4. I need to build endurance, while also getting in a good workout for each session. Run/walk will allow for longer training sessions.

I am really trying to come up with ideas that are most likely to make me successful in getting through the Winter. I am not being too ambitious about what I expect to accomplish through March because I want to be realistic. I feel that if I can finish the Winter still running, with a consistent weekly mileage base, even if it's only 20 miles per week, and a long-ish run of around 5 miles. I will feel that I was successful. If I can maintain that through March, then I feel that I'll be in a pretty good position to start increasing mileage a bit and also increase the long run some. That's what I'm thinking anyway.

Friday, December 10, 2010

A-Hunting We Will Go!

I was invited to go fox hunting on the day before Thanksgiving, something that I have wanted to do since I was probably, oh, about 12 or 13. Anyway, I've been meaning to write up a detailed report of the experience and haven't had time. Instead, I am cutting & pasting highlights that I wrote in an email that I sent to a couple of friends a couple of days afterwards.

(Disclaimer: This was a drag hunt, which means that a scent was dragged ahead of time for the hounds to follow. There were no live foxes involved).

This is what hunting was like:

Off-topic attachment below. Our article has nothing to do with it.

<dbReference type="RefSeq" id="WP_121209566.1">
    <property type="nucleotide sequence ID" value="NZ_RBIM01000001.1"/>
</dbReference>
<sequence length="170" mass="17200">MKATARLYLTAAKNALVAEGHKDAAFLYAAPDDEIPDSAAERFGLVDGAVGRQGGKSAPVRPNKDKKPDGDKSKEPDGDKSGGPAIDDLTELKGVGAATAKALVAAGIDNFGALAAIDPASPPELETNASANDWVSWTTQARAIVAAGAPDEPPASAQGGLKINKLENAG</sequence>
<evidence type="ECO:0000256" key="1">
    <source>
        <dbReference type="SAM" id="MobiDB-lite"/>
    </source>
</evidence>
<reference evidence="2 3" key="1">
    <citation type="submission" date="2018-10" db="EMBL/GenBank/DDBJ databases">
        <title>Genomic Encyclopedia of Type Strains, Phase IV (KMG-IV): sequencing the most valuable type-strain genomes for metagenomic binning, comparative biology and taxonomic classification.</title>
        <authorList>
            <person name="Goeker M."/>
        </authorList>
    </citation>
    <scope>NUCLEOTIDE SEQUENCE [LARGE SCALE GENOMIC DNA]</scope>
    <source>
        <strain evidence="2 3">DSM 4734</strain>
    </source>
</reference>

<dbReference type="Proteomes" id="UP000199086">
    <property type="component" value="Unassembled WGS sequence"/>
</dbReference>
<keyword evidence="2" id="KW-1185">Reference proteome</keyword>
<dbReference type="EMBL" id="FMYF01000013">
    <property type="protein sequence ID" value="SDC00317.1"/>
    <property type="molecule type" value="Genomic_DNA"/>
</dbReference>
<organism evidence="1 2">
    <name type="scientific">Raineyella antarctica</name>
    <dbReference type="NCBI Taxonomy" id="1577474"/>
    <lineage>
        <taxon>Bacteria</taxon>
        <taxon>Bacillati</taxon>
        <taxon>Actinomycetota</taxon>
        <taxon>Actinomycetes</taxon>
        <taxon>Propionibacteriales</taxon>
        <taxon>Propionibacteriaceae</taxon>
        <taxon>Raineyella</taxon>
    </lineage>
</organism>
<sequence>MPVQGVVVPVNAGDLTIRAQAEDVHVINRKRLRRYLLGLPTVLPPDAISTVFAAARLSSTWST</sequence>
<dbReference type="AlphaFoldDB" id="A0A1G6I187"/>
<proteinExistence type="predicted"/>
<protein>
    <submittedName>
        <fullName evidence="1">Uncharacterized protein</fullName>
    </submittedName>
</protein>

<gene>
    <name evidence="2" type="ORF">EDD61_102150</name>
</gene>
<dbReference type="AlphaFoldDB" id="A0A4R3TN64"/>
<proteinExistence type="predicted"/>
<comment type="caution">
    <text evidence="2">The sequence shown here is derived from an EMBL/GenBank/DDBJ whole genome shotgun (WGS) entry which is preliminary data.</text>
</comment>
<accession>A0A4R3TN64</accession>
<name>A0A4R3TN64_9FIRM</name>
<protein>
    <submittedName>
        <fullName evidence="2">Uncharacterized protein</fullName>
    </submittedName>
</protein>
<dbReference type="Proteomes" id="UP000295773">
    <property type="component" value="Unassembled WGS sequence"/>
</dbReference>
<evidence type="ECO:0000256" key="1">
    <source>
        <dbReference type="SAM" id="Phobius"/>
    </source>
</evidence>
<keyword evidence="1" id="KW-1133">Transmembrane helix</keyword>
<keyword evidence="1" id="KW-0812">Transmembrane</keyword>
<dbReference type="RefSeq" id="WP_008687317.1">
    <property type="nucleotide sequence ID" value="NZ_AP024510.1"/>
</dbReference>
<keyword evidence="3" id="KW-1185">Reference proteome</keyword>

• Pre-hunt announcements, instructions, etc. (meet our field master and so-on).
  • Release the hounds -- watch them fly across the field (it was an awesome sight). Ruby, ears pricked & watching, you could almost see the wheels turning and her thinking, 'Well, I know what THIS is!' (At certain times in open country when you could see the hounds and the field of horses all spread out chasing, it was breath-taking and amazing to know you are a part of it).
  • Next moment, you're just flat out galloping HARD. Like, tears-flowing-out-of-your-eyes-so-much-you-can-hardly-see, hard. Horse is galloping and passing everyone in the field. You have strong "conversation" with horse to gain control and not pass field master. Pass everyone in field but field master (thankfully).
  • Gallop hard from field to field to woods to field again.
  • Encounter jumps along the way and jump everything. Thought once in a while floats across brain, 'Wow, that looks a bit ... LARGE ... oh what the heck.' And jump it anyway. Try to get the coordination of giving the horse in front enough room to jump while not disrupting the flow of pace. Figure that out and move on.
  • Fly though the woods and think, 'Wow if I was trail riding on my own, I'm not sure if I would even trot through this footing, no less gallop ... ' Gallop anyway.
  • Gallop through field with a little ditch with water flowing. Other horses splash through, your horse jumps it (yes, those ditch issues are long gone).
  • Realize about 20-30 minutes in that your quads are completely shredded and jell-o-like, like you had been skiing big moguls all day.
  • Realize that without recent running program you would NOT have been able to do this. Be thankful for running program.
  • Finally some trotting and a couple of check-points (where you stop and the fields re-group). Realize that your legs are now jelly.
  • Reach area for stirrup cup, volunteers hand out lemonade. Some seasoned hunt members pull out flasks.
  • Hack back to starting point and the riding part of the hunt is over.
  • Go in for the hunt "tea" (which is really a big, potluck brunch). Eat good food and down two big glasses of wine.
  • Wake up the next day incredibly sore from head-to-toe.

That was my hunt experience in a nutshell! And I can't wait to do it again (am considering becoming a member for next year).

Did I mention how wonderful my horse is?